Reputation: 28
Quote:
Originally Posted by jwkilgore View Post
Anyone can sue anyone else, even an government entity. Not saying you can win, or that it won't be thrown out, or that the state can't claim immunity, just that if you want to pay a lawyer lots of money (assuming you can convince one to take your case) you can file a lawsuit.

So who gets the money if you win? You? Or are you starting a class-action lawsuit to force the state to pay taxpayers back a portion of the taxes the state collected? If you can name a specific instance where you were caused financial harm by MS roads, and can prove state negligence (unlikely), then you might win a personal lawsuit. That being said, your best bet for this would be in some sort of legal forum and NOT in a forum devoted to "Relocation, Moving, Local City Discussions" such as this one.

I fail to see how a lawsuit will do anything but hurt the state, and I fail to see how it will convince any lawmaker to do anything different from what they are doing now.

The 4-lanes you named are some of the oldest in the state, and they were built using a common design at the time, but after several decades of building roads like this they realized that there was a flaw in the design (unreinforced portland-cement concrete, without dowels at the contraction joints). Almost every state in the nation has roads like this, and MS is FAR from the worst. Drive I-59 through Alabama if you doubt me. As for "fixing" them, if you can come up with a reasonable solution to this problem you can become a billionaire. The only current way to fully fix it is to completely demolish the road (VERY expensive with hard concrete) and start over. It's what they're doing to I-59 just north of Gadsden, AL.

Just curious, but where are the roads that you are complaining about? Do you see this problem all over the state, or is it local? Are they actually state roads, or federal, or county?

I want to go class action since we pay a boatload for our cars and tags but the roads are still poopy. I'm sure I can get 500,000 signatures easy.

I'm not the only one thinking like this. we pay too damn much in car tags as it is...mine cost me $450 bucks... A LICENSE PLATE?...YES. and I'm not alone either.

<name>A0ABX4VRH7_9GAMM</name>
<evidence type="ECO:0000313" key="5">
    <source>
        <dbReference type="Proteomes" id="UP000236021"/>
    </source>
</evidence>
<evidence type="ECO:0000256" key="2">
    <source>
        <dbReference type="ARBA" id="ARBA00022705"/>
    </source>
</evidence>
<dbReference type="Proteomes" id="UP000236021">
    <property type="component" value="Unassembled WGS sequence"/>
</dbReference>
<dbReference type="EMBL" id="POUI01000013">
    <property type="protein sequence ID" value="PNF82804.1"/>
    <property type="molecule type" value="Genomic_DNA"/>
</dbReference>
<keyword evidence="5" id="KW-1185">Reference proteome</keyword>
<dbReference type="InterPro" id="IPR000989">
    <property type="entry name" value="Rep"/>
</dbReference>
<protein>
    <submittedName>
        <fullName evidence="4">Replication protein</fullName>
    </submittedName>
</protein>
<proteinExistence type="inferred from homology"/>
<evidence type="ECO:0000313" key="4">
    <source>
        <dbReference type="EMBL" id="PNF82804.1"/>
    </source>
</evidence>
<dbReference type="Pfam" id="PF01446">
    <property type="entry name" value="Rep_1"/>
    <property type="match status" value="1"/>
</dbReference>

Something has to be done. and done soon.

The problem is mostly when you enter a city or town in Mississippi. From Jackson to Gulport to Philadelphia to Corinth, don't matter, trashy roads. you know whern you're getting close to a city or town because the roads start to break up and get real choppy. Then, once inside a city , bang...bang...rocks flying..tires jumping..everything. I live in Jackson so I can speak on Jackson the most, unbelievably terrible. they don't fix roads in Jackson, they just patch em up...So every street looks like it has polka dots on it....lol

For the most part, the open highway roads in Mississippi are decent, not great, just decent.
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Old 04-02-2012, 03:16 PM
 
169 posts, read 183,401 times
Reputation: 28
Quote:
Originally Posted by jwkilgore View Post
You answered my earlier question, so I'll reply again. Again, you named some of the oldest 4-lanes in the state. It's VERY expensive to "fix" a concrete road.

And assuming you mean I-20 West toward Vicksburg, that's the heart of the Yazoo Clay area. Yazoo Clay is known as some of the most expansive natural material in the country. Believe it or not, when the built the road it was level. The ground under the road swells and/or shrinks causing the roller-coaster effect. And and it does this again and again every year depending on groundwater, rainfall, etc. The only way to "fix" it would be to spend BILLIONS either constructing a bridge from Jackson to Vicksburg (think the bridges through the swamps in LA), or else pay to dig up and dispose of billions of tons of "bad" clay and replace it with "good" material (hard to find and expensive in that area).
They can "stack" black top on it and that would help it for at least 5-10 years.

and I agree that concrete will be there long after we're all dead...lol..it's holding court literally...lol
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Old 04-02-2012, 03:18 PM
Status: "Harlan Ogilvy was right!" (set 10 days ago)
 
Location: Bel Air, California
21,260 posts, read 21,765,152 times
Reputation: 33356
I'd like to see pictures if they're really that bad, otherwise I'd say they are good to go. Better to spend the money on more flowering shrubs.